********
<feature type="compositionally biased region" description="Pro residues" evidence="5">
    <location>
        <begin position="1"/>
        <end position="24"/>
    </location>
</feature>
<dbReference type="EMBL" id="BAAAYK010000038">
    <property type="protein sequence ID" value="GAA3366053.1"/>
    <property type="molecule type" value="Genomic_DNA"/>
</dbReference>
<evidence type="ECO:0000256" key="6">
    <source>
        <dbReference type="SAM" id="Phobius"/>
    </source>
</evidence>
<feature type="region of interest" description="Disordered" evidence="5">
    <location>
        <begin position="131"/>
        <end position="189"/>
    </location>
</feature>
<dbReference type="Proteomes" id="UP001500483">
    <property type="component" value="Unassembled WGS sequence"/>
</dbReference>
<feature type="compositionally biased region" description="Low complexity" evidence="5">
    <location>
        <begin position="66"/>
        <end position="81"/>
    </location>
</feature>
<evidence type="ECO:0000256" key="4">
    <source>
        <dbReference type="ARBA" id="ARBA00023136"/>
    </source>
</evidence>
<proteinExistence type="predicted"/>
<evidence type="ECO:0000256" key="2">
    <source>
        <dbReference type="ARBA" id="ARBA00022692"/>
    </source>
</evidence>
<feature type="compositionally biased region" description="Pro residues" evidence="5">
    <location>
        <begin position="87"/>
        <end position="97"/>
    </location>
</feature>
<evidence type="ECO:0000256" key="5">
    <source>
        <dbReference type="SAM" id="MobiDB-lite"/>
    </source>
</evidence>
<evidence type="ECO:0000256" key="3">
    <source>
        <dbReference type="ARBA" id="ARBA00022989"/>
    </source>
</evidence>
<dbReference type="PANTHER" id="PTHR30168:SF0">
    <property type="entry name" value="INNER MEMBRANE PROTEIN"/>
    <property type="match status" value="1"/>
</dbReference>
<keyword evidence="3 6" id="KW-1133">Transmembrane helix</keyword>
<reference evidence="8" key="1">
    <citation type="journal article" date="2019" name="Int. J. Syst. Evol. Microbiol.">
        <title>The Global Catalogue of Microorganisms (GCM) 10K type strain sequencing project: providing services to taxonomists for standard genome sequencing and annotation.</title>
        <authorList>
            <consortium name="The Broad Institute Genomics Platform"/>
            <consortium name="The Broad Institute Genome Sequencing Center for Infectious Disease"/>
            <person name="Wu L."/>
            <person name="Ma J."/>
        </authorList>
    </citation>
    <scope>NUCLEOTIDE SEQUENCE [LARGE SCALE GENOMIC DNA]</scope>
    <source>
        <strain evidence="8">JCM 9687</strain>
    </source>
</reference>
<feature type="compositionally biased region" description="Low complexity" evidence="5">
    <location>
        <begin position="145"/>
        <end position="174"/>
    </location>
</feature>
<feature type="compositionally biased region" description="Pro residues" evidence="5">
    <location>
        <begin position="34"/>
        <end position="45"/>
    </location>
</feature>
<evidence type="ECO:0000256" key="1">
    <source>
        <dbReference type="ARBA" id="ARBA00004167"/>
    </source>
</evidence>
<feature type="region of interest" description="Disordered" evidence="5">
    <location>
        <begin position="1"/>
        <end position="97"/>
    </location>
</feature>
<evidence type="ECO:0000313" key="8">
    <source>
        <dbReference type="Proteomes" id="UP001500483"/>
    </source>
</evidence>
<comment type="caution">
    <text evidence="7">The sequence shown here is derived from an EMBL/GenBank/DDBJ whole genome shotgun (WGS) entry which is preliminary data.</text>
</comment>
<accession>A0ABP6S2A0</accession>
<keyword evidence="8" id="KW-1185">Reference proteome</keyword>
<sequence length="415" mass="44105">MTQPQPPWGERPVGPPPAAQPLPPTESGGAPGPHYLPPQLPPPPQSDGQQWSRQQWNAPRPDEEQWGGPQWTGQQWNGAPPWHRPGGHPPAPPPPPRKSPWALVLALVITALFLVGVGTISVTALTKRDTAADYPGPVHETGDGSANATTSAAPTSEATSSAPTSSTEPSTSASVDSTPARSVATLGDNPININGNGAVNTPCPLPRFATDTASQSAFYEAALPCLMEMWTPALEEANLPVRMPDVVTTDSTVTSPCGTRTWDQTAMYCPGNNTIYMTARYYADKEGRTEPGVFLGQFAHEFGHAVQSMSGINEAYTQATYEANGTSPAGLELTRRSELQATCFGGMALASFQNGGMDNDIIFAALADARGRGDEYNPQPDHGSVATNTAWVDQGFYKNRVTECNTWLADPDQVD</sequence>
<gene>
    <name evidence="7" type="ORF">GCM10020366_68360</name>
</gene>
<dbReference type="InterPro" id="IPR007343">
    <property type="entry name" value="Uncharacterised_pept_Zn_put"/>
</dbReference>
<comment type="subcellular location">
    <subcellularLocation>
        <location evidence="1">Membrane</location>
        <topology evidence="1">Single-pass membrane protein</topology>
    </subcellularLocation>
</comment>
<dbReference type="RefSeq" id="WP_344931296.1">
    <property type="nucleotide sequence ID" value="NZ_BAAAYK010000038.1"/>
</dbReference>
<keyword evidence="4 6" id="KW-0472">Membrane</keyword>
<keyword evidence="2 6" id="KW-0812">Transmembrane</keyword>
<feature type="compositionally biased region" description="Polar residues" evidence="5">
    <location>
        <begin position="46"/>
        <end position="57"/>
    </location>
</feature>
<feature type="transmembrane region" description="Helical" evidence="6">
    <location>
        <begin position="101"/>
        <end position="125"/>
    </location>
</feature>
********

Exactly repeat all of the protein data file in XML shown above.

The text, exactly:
<feature type="compositionally biased region" description="Pro residues" evidence="5">
    <location>
        <begin position="1"/>
        <end position="24"/>
    </location>
</feature>
<dbReference type="EMBL" id="BAAAYK010000038">
    <property type="protein sequence ID" value="GAA3366053.1"/>
    <property type="molecule type" value="Genomic_DNA"/>
</dbReference>
<evidence type="ECO:0000256" key="6">
    <source>
        <dbReference type="SAM" id="Phobius"/>
    </source>
</evidence>
<feature type="region of interest" description="Disordered" evidence="5">
    <location>
        <begin position="131"/>
        <end position="189"/>
    </location>
</feature>
<dbReference type="Proteomes" id="UP001500483">
    <property type="component" value="Unassembled WGS sequence"/>
</dbReference>
<feature type="compositionally biased region" description="Low complexity" evidence="5">
    <location>
        <begin position="66"/>
        <end position="81"/>
    </location>
</feature>
<evidence type="ECO:0000256" key="4">
    <source>
        <dbReference type="ARBA" id="ARBA00023136"/>
    </source>
</evidence>
<proteinExistence type="predicted"/>
<evidence type="ECO:0000256" key="2">
    <source>
        <dbReference type="ARBA" id="ARBA00022692"/>
    </source>
</evidence>
<feature type="compositionally biased region" description="Pro residues" evidence="5">
    <location>
        <begin position="87"/>
        <end position="97"/>
    </location>
</feature>
<evidence type="ECO:0000256" key="5">
    <source>
        <dbReference type="SAM" id="MobiDB-lite"/>
    </source>
</evidence>
<evidence type="ECO:0000256" key="3">
    <source>
        <dbReference type="ARBA" id="ARBA00022989"/>
    </source>
</evidence>
<dbReference type="PANTHER" id="PTHR30168:SF0">
    <property type="entry name" value="INNER MEMBRANE PROTEIN"/>
    <property type="match status" value="1"/>
</dbReference>
<keyword evidence="3 6" id="KW-1133">Transmembrane helix</keyword>
<reference evidence="8" key="1">
    <citation type="journal article" date="2019" name="Int. J. Syst. Evol. Microbiol.">
        <title>The Global Catalogue of Microorganisms (GCM) 10K type strain sequencing project: providing services to taxonomists for standard genome sequencing and annotation.</title>
        <authorList>
            <consortium name="The Broad Institute Genomics Platform"/>
            <consortium name="The Broad Institute Genome Sequencing Center for Infectious Disease"/>
            <person name="Wu L."/>
            <person name="Ma J."/>
        </authorList>
    </citation>
    <scope>NUCLEOTIDE SEQUENCE [LARGE SCALE GENOMIC DNA]</scope>
    <source>
        <strain evidence="8">JCM 9687</strain>
    </source>
</reference>
<feature type="compositionally biased region" description="Low complexity" evidence="5">
    <location>
        <begin position="145"/>
        <end position="174"/>
    </location>
</feature>
<feature type="compositionally biased region" description="Pro residues" evidence="5">
    <location>
        <begin position="34"/>
        <end position="45"/>
    </location>
</feature>
<evidence type="ECO:0000256" key="1">
    <source>
        <dbReference type="ARBA" id="ARBA00004167"/>
    </source>
</evidence>
<feature type="region of interest" description="Disordered" evidence="5">
    <location>
        <begin position="1"/>
        <end position="97"/>
    </location>
</feature>
<evidence type="ECO:0000313" key="8">
    <source>
        <dbReference type="Proteomes" id="UP001500483"/>
    </source>
</evidence>
<comment type="caution">
    <text evidence="7">The sequence shown here is derived from an EMBL/GenBank/DDBJ whole genome shotgun (WGS) entry which is preliminary data.</text>
</comment>
<accession>A0ABP6S2A0</accession>
<keyword evidence="8" id="KW-1185">Reference proteome</keyword>
<sequence length="415" mass="44105">MTQPQPPWGERPVGPPPAAQPLPPTESGGAPGPHYLPPQLPPPPQSDGQQWSRQQWNAPRPDEEQWGGPQWTGQQWNGAPPWHRPGGHPPAPPPPPRKSPWALVLALVITALFLVGVGTISVTALTKRDTAADYPGPVHETGDGSANATTSAAPTSEATSSAPTSSTEPSTSASVDSTPARSVATLGDNPININGNGAVNTPCPLPRFATDTASQSAFYEAALPCLMEMWTPALEEANLPVRMPDVVTTDSTVTSPCGTRTWDQTAMYCPGNNTIYMTARYYADKEGRTEPGVFLGQFAHEFGHAVQSMSGINEAYTQATYEANGTSPAGLELTRRSELQATCFGGMALASFQNGGMDNDIIFAALADARGRGDEYNPQPDHGSVATNTAWVDQGFYKNRVTECNTWLADPDQVD</sequence>
<gene>
    <name evidence="7" type="ORF">GCM10020366_68360</name>
</gene>
<dbReference type="InterPro" id="IPR007343">
    <property type="entry name" value="Uncharacterised_pept_Zn_put"/>
</dbReference>
<comment type="subcellular location">
    <subcellularLocation>
        <location evidence="1">Membrane</location>
        <topology evidence="1">Single-pass membrane protein</topology>
    </subcellularLocation>
</comment>
<dbReference type="RefSeq" id="WP_344931296.1">
    <property type="nucleotide sequence ID" value="NZ_BAAAYK010000038.1"/>
</dbReference>
<keyword evidence="4 6" id="KW-0472">Membrane</keyword>
<keyword evidence="2 6" id="KW-0812">Transmembrane</keyword>
<feature type="compositionally biased region" description="Polar residues" evidence="5">
    <location>
        <begin position="46"/>
        <end position="57"/>
    </location>
</feature>
<feature type="transmembrane region" description="Helical" evidence="6">
    <location>
        <begin position="101"/>
        <end position="125"/>
    </location>
</feature>